Companies run, tug, swim for honors at Community Cup



If you drove through a portion of Mill Creek MetroParks on Saturday, you may have noticed battle lines being drawn on several fronts.

It was family-like friendliness, not firepower, being exchanged.

“It brings a lot of people at our agency together for the simple fact that people want to be healthy,” Marisa Litch said, referring to her participation in Saturday’s 22nd annual Youngstown Area Community Cup, organized by the Central YMCA.

Litch, a nine-year caseworker with Mahoning County Children Services Board, was one of 10 members of her agency’s team that took part in a tug-of-war contest as part of the Community Cup, at Morley Pavilion in the park’s James Wick Recreation Area.

Saturday’s other events were an obstacle course, a 3-mile time-prediction walk and a 10-kilometer run. A 20-mile time-prediction bicycle competition was canceled because of a thunderstorm.

In addition to promoting health and fitness, the Cup has encouraged many CSB workers to eat well and has boosted morale, Litch noted, adding that about 85

fellow employees have participated in the Community Cup since it got under way in late August.

For Saturday’s tug-of-war, 20 teams were divided into the red, white and blue divisions, depending mainly on company size, team experience and level of competitiveness. Points were awarded for the position they finished, as well as for those who brought volunteers.

Teams representing Humility of Mary Health Partners, CSB, Meridian Community Care, Farmers National Bank, the Mahoning County Educational Service Center and several other entities competed against those in their divisions.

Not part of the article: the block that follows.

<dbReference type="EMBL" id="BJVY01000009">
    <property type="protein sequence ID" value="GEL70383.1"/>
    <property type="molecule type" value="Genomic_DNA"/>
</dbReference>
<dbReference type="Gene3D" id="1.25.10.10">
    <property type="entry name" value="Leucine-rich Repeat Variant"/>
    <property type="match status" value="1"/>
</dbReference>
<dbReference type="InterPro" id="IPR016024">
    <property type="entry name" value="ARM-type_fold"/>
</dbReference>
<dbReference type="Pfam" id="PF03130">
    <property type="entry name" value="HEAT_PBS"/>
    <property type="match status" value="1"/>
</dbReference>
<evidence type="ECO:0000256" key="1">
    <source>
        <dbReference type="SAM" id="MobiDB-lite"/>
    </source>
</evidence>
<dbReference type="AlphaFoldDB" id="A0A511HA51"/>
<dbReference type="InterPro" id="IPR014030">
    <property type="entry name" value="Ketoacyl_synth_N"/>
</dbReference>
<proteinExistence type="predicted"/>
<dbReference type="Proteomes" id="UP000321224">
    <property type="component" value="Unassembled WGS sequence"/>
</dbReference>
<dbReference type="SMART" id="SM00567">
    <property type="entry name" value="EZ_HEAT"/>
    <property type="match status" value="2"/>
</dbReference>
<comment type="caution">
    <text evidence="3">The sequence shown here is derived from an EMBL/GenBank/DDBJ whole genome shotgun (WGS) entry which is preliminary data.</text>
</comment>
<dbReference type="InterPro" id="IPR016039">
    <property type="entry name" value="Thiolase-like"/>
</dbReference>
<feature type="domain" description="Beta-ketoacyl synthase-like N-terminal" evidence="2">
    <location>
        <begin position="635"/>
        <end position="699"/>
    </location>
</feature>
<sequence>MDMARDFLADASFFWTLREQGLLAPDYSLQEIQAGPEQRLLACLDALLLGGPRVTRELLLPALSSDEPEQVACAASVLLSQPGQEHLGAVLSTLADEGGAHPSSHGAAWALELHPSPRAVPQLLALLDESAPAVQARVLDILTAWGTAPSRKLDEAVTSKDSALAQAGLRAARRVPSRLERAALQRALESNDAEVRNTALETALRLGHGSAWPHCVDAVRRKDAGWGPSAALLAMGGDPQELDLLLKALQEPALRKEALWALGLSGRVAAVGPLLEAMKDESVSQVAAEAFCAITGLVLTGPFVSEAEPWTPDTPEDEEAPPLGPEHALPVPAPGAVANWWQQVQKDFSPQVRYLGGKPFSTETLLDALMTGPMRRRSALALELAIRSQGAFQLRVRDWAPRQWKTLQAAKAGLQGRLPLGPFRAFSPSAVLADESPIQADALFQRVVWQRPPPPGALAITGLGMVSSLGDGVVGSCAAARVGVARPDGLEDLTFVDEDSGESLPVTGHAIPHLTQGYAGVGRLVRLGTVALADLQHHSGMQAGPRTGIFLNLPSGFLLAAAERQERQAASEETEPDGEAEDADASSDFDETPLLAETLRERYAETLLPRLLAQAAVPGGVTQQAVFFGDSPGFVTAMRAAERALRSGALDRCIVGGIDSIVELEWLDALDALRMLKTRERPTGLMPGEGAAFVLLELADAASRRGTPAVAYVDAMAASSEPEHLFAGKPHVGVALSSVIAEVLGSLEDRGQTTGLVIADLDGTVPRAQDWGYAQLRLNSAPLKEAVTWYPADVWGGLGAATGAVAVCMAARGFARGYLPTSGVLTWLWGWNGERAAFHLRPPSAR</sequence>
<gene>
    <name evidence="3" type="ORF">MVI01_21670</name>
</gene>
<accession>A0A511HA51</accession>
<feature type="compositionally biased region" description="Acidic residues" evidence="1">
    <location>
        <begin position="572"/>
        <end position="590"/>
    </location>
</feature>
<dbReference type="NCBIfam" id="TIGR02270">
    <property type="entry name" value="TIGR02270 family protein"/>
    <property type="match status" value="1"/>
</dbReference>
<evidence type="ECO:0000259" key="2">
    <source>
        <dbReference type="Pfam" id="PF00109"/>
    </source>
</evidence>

Competing teams picked up two 150-foot-long ropes stretched across a football field and stood on either side of a red-and-white pole that acted as the midpoint. Most rounds took less than a minute, and a double-elimination process was set up in each division.

Each tug-of-war team had eight to 10 members, most with the same number of men and women, noted Julie Walker, the event’s assistant director.

For the sake of fairness, team members’ collective weight was not to exceed 2,000 pounds, Walker explained, adding that exceeding that benchmark meant elimination for that round.

“I’m a weekend warrior,” a tired but exuberant Kevin Brogley of Canfield said after his team finished a tug-of-war round.

Brogley, who works for Mahoning County Info Tech, said he’s participated in the Cup for more than 20 years.

Brogley’s team came in first place in the obstacle-course competition by about 0.2 seconds, he continued.

The Community Cup began the last weekend of August and included swimming, bowling, basketball and volleyball, noted Jennifer Quinlan, director.

Also part of the event was the Youngstown Meltdown, a 16-week weight-loss competition that started last May.

The Cup also featured several games and activities for children, including the first noncompetitive tug-of-war for youngsters, she said.

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